Hohenstein helps optimise wheelchair basketball clothing
In partnership with Biehler Sportswear, sports fashion design studio Eiermann+Hattenkerl has developed the first-ever optimised prototype collection for the 1st team of the Elxleben wheelchair basketball club RSB Thuringia Bulls.
Within just 12 years, the number of members in the German Disabled Sports Association has nearly doubled and numbers are still rising.
“Sabine Hattenkerl and Katrin Eiermann from the fashion design studio were quick to recognise the importance of this target group,” a Hohenstein Institute press release stated.
The product development was based on the extensive data generated by the Hohenstein Institute in Bönnigheim in Swabia as part of a research project on optimising sportswear for wheelchair users.
As a result of a project 'Smart-Fit-In, which was aimed at developing specially adapted and personalised products for people with restricted mobility, the two designers became aware of the innovation forum 'Adapted Fashion'.
"Thanks to the Smart-Fit-In and Adapted Fashion project, we learnt about lots of new requirements that people with disabilities have,” Sabine Hattenkerl explained.
“We were astonished to find this was an area where so much was still lacking, technically and from the point of view of design and so we were motivated to get involved," she added.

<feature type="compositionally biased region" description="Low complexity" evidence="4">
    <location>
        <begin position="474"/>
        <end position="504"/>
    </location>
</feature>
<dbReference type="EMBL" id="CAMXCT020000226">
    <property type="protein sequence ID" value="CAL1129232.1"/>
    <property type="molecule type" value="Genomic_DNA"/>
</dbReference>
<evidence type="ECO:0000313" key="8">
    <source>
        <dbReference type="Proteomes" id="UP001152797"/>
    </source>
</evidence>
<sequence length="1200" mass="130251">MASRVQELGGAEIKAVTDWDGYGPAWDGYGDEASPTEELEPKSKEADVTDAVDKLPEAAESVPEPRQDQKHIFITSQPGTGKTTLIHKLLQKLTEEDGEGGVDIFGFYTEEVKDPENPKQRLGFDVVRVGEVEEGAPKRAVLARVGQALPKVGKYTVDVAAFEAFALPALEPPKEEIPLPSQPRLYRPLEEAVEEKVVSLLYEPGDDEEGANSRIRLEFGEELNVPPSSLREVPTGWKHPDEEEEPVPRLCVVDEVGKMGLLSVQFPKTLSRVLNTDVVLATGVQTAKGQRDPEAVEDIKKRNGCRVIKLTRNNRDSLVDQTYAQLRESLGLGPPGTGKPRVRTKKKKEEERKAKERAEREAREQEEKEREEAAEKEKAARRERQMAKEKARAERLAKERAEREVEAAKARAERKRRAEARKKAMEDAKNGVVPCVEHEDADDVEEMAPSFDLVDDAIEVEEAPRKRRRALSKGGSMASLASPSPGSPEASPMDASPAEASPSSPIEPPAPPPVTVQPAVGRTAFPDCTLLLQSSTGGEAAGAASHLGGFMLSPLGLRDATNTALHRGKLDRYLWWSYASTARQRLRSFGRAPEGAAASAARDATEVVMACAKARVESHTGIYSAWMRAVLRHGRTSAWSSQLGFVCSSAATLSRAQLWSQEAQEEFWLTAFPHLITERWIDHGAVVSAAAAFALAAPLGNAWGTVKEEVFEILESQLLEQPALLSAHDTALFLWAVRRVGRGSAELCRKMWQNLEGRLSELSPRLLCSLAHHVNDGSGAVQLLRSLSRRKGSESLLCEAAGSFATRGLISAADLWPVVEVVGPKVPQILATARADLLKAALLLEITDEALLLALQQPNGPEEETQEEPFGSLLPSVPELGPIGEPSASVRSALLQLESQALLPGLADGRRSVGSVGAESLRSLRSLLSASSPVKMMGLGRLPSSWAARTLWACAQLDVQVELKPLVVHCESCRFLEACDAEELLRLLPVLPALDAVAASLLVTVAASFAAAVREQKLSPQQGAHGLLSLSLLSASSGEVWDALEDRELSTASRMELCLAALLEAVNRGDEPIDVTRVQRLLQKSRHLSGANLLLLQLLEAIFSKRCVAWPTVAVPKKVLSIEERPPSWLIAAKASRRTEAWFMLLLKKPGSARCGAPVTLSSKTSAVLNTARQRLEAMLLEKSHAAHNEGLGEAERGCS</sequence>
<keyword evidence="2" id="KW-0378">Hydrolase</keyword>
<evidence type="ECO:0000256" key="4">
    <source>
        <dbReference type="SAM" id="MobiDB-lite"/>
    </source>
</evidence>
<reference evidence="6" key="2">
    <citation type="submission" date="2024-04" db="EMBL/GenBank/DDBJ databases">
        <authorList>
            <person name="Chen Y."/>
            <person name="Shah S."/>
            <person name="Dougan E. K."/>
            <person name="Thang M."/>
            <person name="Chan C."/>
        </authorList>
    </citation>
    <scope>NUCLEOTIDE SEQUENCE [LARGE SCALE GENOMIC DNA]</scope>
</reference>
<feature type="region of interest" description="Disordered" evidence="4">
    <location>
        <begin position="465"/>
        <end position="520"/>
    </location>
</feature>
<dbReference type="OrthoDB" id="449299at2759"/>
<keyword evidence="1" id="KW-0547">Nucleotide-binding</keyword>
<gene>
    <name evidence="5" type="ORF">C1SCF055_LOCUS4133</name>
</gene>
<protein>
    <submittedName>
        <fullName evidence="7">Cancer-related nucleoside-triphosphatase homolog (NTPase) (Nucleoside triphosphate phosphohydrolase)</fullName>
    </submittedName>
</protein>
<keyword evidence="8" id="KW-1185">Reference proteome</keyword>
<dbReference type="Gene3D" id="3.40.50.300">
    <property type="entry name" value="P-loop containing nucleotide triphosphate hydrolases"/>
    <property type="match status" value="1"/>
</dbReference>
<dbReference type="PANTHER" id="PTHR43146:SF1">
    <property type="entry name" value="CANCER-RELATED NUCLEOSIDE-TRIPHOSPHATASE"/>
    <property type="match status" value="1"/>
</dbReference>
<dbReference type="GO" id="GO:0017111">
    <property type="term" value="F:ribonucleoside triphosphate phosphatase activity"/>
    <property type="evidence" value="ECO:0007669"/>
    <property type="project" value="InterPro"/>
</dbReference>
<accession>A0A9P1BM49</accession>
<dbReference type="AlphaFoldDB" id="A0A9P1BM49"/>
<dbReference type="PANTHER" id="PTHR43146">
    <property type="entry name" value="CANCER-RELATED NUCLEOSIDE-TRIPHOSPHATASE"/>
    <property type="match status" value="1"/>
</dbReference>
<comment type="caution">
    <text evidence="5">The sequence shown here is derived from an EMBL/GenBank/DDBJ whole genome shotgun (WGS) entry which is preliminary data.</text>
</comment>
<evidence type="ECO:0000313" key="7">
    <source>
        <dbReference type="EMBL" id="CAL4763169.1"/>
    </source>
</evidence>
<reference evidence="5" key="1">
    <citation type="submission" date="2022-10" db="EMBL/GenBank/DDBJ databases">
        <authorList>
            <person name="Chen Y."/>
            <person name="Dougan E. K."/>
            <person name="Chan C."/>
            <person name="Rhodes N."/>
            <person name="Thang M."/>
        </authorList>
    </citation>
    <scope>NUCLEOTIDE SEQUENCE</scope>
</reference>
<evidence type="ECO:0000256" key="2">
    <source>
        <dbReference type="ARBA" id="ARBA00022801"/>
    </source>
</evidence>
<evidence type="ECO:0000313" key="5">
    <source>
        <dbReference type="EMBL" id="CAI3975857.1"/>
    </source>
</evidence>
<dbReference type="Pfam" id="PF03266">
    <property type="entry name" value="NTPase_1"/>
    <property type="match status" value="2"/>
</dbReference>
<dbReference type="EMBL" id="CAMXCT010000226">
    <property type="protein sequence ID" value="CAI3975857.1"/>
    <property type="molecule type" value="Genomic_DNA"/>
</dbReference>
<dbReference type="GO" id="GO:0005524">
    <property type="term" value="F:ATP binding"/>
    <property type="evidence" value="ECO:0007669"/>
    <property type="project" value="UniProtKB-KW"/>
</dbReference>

Through the innovation forum, they also came into contact with Lutz Leßmann, the manager of the wheelchair basketball team RSB Thuringia Bulls.
“Even though the players in his team are professionals, they are not kitted out by the leading sportswear manufacturers but have to fend for themselves when it comes to sportswear,” Hohenstein too added.
“So they go to team outfitters to have shirts and trousers printed or embroidered with their sponsors' logos and because the print is applied later, it has the effect of a sticker and reduces the breathability of the clothing,” Hohenstein also explained.
The designs are also not always very up-to-date and often don't suit the team's taste and technically, the fit of this clothing is not designed to meet the special needs of wheelchair users when playing basketball.
As part of research project, scientists at the Hohenstein Institute measured wheelchair users digitally in a stationary 3D body scanner and, using a portable hand scanner, in their sports wheelchair.
They made a lot of new findings like non-optimised trousers are generally too short at the back, round the waist, for wheelchair basketball players, and too long at the front.
Furthermore, most wheelchair athletes have very muscular upper bodies and arms and this must be taken into account when designing shirts and jackets.
To ensure a good fit, offering a great deal of freedom of movement, the garments therefore need to have specially adapted seam lines.
From this mass of data, Hohenstein experts were able to derive practical ways of optimising clothing for wheelchair athletes. These research results served as the basis for the current prototype collection. (AR)
Fibre2Fashion News Desk – India